July 25, 2005

The newly proposed McCain/Lieberman (M/L) bill to reduce greenhouse gas emissions contains "innovation" provisions, but the cap is the same, says consulting firm CRA International. It would reduce covered greenhouse gas (GHG) emissions to 2000 levels in 2010.

In their study, CRA analyzes the costs of the base program under two post-2010 assumptions: a cap equal to 2000 emissions forever (Low) and a cap that reduces emissions to 80 percent below 1990 levels by 2050 (High).

The new M/L innovation provisions would subsidize the development and deployment of selected energy technologies. CRA says these subsidies, if utilized, would only increase the costs projected in their analysis:

  • M/L would impose a financial cost of $450 - $720 per year on an average household in the United States in 2010, rising to $490 - $810 by 2020.
  • The United States would lose 550,000 - 840,000 jobs in 2010 and 793,000 - 1,306,000 jobs by 2020.
  • Energy-intensive industries would shrink by 2.6 - 6 percent by 2020, and manufacturing industries by 1.3 - 2.2 percent.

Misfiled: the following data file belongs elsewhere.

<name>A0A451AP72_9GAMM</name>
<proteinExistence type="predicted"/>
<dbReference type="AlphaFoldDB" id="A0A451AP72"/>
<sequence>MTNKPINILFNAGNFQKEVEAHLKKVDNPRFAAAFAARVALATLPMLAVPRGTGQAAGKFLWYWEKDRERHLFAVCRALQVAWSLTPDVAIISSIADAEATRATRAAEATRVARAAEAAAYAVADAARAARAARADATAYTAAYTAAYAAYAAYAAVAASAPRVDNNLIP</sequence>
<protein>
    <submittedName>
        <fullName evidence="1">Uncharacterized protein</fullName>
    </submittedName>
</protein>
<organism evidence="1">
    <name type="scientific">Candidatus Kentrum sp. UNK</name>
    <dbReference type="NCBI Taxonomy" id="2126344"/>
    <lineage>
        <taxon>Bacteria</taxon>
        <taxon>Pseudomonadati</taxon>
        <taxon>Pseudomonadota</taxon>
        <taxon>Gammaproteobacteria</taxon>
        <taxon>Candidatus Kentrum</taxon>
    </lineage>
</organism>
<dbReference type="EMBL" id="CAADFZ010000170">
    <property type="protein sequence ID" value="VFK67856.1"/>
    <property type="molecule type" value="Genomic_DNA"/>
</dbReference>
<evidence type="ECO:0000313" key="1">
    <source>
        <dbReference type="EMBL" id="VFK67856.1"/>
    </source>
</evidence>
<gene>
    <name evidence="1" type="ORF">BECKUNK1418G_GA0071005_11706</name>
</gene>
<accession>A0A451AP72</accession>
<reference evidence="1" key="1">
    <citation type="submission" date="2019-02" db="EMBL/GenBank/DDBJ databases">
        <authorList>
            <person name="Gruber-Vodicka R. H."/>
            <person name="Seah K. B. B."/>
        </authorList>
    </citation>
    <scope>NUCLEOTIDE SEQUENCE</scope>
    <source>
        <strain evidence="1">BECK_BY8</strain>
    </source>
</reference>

• Raising the price of gasoline is an explicit goal of M/L, with increases of 22 - 55 cents per gallon by 2020.

CRA says M/L would place a burden on the economy with little, if any impact on reducing projected climate change. All sectors of the U.S. economy, except for crude oil production in 2010, will experience loss in output. The threat of emission caps will have a chilling effect on new investment and strand power plant and mining assets. Of the industrial sectors, those most dependent on energy, such as chemicals and steel, would suffer the greatest loss.

Source: "Costs to the Nation under Proposed Federal Cap and Trade Legislation to Limit Greenhouse Gas Emissions," CRA International, June 13, 2005.


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